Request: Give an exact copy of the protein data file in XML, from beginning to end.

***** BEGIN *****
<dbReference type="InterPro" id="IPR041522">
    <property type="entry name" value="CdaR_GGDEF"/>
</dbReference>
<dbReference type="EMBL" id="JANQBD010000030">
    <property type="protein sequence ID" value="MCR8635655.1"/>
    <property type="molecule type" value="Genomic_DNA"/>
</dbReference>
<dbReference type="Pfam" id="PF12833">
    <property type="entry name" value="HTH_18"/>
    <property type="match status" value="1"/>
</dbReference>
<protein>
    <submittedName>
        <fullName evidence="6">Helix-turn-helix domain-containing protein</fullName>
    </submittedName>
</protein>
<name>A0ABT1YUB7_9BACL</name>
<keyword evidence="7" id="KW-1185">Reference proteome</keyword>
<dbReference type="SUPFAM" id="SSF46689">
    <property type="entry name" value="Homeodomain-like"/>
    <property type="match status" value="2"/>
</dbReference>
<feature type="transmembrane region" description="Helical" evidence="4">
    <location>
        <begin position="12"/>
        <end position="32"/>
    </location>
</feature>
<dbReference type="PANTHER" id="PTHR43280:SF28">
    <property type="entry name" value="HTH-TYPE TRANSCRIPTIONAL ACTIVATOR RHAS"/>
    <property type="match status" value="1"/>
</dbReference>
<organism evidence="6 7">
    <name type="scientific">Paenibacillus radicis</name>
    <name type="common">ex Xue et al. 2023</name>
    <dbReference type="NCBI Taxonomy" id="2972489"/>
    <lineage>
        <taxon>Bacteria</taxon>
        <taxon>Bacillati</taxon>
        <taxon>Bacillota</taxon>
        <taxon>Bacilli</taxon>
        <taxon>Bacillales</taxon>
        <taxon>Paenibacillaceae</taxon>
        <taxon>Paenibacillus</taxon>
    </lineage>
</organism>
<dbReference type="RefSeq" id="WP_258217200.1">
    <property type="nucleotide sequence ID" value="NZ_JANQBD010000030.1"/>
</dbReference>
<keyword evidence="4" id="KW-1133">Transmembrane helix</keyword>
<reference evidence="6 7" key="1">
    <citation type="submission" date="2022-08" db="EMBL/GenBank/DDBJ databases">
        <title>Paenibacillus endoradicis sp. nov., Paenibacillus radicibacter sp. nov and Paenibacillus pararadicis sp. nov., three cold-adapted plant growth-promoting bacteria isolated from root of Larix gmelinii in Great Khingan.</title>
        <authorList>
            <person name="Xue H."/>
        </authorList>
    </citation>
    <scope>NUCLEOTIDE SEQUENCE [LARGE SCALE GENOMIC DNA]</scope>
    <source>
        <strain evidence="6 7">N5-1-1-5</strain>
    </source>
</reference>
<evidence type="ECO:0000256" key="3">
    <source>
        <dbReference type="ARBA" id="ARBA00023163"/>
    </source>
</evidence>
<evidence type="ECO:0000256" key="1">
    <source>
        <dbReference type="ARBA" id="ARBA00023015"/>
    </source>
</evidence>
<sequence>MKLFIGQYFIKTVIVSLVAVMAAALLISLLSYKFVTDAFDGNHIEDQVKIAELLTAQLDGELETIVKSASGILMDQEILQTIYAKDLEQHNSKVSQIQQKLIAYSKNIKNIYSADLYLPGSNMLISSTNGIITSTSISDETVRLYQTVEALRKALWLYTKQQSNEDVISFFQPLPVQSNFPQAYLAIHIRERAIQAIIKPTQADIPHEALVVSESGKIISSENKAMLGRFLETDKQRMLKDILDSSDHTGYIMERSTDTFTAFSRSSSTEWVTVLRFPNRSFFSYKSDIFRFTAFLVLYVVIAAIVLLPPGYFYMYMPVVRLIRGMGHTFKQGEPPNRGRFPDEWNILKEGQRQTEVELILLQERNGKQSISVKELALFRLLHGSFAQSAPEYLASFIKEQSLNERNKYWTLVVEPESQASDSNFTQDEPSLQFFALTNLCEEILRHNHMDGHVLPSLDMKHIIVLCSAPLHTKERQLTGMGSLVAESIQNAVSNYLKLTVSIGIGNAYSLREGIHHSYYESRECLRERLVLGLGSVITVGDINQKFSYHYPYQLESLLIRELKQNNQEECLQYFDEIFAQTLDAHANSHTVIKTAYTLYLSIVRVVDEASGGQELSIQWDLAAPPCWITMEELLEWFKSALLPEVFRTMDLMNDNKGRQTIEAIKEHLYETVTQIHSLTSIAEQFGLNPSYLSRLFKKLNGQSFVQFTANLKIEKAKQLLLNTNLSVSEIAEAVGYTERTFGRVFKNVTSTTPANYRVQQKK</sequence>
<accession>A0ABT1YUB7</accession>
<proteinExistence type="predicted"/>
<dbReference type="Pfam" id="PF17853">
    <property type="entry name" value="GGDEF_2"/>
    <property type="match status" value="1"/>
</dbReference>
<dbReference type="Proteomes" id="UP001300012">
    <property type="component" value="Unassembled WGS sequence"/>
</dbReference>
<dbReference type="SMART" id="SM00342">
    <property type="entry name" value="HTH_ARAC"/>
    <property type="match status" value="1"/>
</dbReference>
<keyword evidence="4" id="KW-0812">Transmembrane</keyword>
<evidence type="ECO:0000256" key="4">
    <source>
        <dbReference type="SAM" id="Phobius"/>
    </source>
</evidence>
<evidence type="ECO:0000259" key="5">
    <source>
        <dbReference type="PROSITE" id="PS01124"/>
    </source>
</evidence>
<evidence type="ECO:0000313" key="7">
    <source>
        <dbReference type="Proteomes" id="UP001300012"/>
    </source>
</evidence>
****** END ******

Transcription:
<dbReference type="InterPro" id="IPR041522">
    <property type="entry name" value="CdaR_GGDEF"/>
</dbReference>
<dbReference type="EMBL" id="JANQBD010000030">
    <property type="protein sequence ID" value="MCR8635655.1"/>
    <property type="molecule type" value="Genomic_DNA"/>
</dbReference>
<dbReference type="Pfam" id="PF12833">
    <property type="entry name" value="HTH_18"/>
    <property type="match status" value="1"/>
</dbReference>
<protein>
    <submittedName>
        <fullName evidence="6">Helix-turn-helix domain-containing protein</fullName>
    </submittedName>
</protein>
<name>A0ABT1YUB7_9BACL</name>
<keyword evidence="7" id="KW-1185">Reference proteome</keyword>
<dbReference type="SUPFAM" id="SSF46689">
    <property type="entry name" value="Homeodomain-like"/>
    <property type="match status" value="2"/>
</dbReference>
<feature type="transmembrane region" description="Helical" evidence="4">
    <location>
        <begin position="12"/>
        <end position="32"/>
    </location>
</feature>
<dbReference type="PANTHER" id="PTHR43280:SF28">
    <property type="entry name" value="HTH-TYPE TRANSCRIPTIONAL ACTIVATOR RHAS"/>
    <property type="match status" value="1"/>
</dbReference>
<organism evidence="6 7">
    <name type="scientific">Paenibacillus radicis</name>
    <name type="common">ex Xue et al. 2023</name>
    <dbReference type="NCBI Taxonomy" id="2972489"/>
    <lineage>
        <taxon>Bacteria</taxon>
        <taxon>Bacillati</taxon>
        <taxon>Bacillota</taxon>
        <taxon>Bacilli</taxon>
        <taxon>Bacillales</taxon>
        <taxon>Paenibacillaceae</taxon>
        <taxon>Paenibacillus</taxon>
    </lineage>
</organism>
<dbReference type="RefSeq" id="WP_258217200.1">
    <property type="nucleotide sequence ID" value="NZ_JANQBD010000030.1"/>
</dbReference>
<keyword evidence="4" id="KW-1133">Transmembrane helix</keyword>
<reference evidence="6 7" key="1">
    <citation type="submission" date="2022-08" db="EMBL/GenBank/DDBJ databases">
        <title>Paenibacillus endoradicis sp. nov., Paenibacillus radicibacter sp. nov and Paenibacillus pararadicis sp. nov., three cold-adapted plant growth-promoting bacteria isolated from root of Larix gmelinii in Great Khingan.</title>
        <authorList>
            <person name="Xue H."/>
        </authorList>
    </citation>
    <scope>NUCLEOTIDE SEQUENCE [LARGE SCALE GENOMIC DNA]</scope>
    <source>
        <strain evidence="6 7">N5-1-1-5</strain>
    </source>
</reference>
<evidence type="ECO:0000256" key="3">
    <source>
        <dbReference type="ARBA" id="ARBA00023163"/>
    </source>
</evidence>
<evidence type="ECO:0000256" key="1">
    <source>
        <dbReference type="ARBA" id="ARBA00023015"/>
    </source>
</evidence>
<sequence>MKLFIGQYFIKTVIVSLVAVMAAALLISLLSYKFVTDAFDGNHIEDQVKIAELLTAQLDGELETIVKSASGILMDQEILQTIYAKDLEQHNSKVSQIQQKLIAYSKNIKNIYSADLYLPGSNMLISSTNGIITSTSISDETVRLYQTVEALRKALWLYTKQQSNEDVISFFQPLPVQSNFPQAYLAIHIRERAIQAIIKPTQADIPHEALVVSESGKIISSENKAMLGRFLETDKQRMLKDILDSSDHTGYIMERSTDTFTAFSRSSSTEWVTVLRFPNRSFFSYKSDIFRFTAFLVLYVVIAAIVLLPPGYFYMYMPVVRLIRGMGHTFKQGEPPNRGRFPDEWNILKEGQRQTEVELILLQERNGKQSISVKELALFRLLHGSFAQSAPEYLASFIKEQSLNERNKYWTLVVEPESQASDSNFTQDEPSLQFFALTNLCEEILRHNHMDGHVLPSLDMKHIIVLCSAPLHTKERQLTGMGSLVAESIQNAVSNYLKLTVSIGIGNAYSLREGIHHSYYESRECLRERLVLGLGSVITVGDINQKFSYHYPYQLESLLIRELKQNNQEECLQYFDEIFAQTLDAHANSHTVIKTAYTLYLSIVRVVDEASGGQELSIQWDLAAPPCWITMEELLEWFKSALLPEVFRTMDLMNDNKGRQTIEAIKEHLYETVTQIHSLTSIAEQFGLNPSYLSRLFKKLNGQSFVQFTANLKIEKAKQLLLNTNLSVSEIAEAVGYTERTFGRVFKNVTSTTPANYRVQQKK</sequence>
<accession>A0ABT1YUB7</accession>
<proteinExistence type="predicted"/>
<dbReference type="Pfam" id="PF17853">
    <property type="entry name" value="GGDEF_2"/>
    <property type="match status" value="1"/>
</dbReference>
<dbReference type="Proteomes" id="UP001300012">
    <property type="component" value="Unassembled WGS sequence"/>
</dbReference>
<dbReference type="SMART" id="SM00342">
    <property type="entry name" value="HTH_ARAC"/>
    <property type="match status" value="1"/>
</dbReference>
<keyword evidence="4" id="KW-0812">Transmembrane</keyword>
<evidence type="ECO:0000256" key="4">
    <source>
        <dbReference type="SAM" id="Phobius"/>
    </source>
</evidence>
<evidence type="ECO:0000259" key="5">
    <source>
        <dbReference type="PROSITE" id="PS01124"/>
    </source>
</evidence>
<evidence type="ECO:0000313" key="7">
    <source>
        <dbReference type="Proteomes" id="UP001300012"/>
    </source>
</evidence>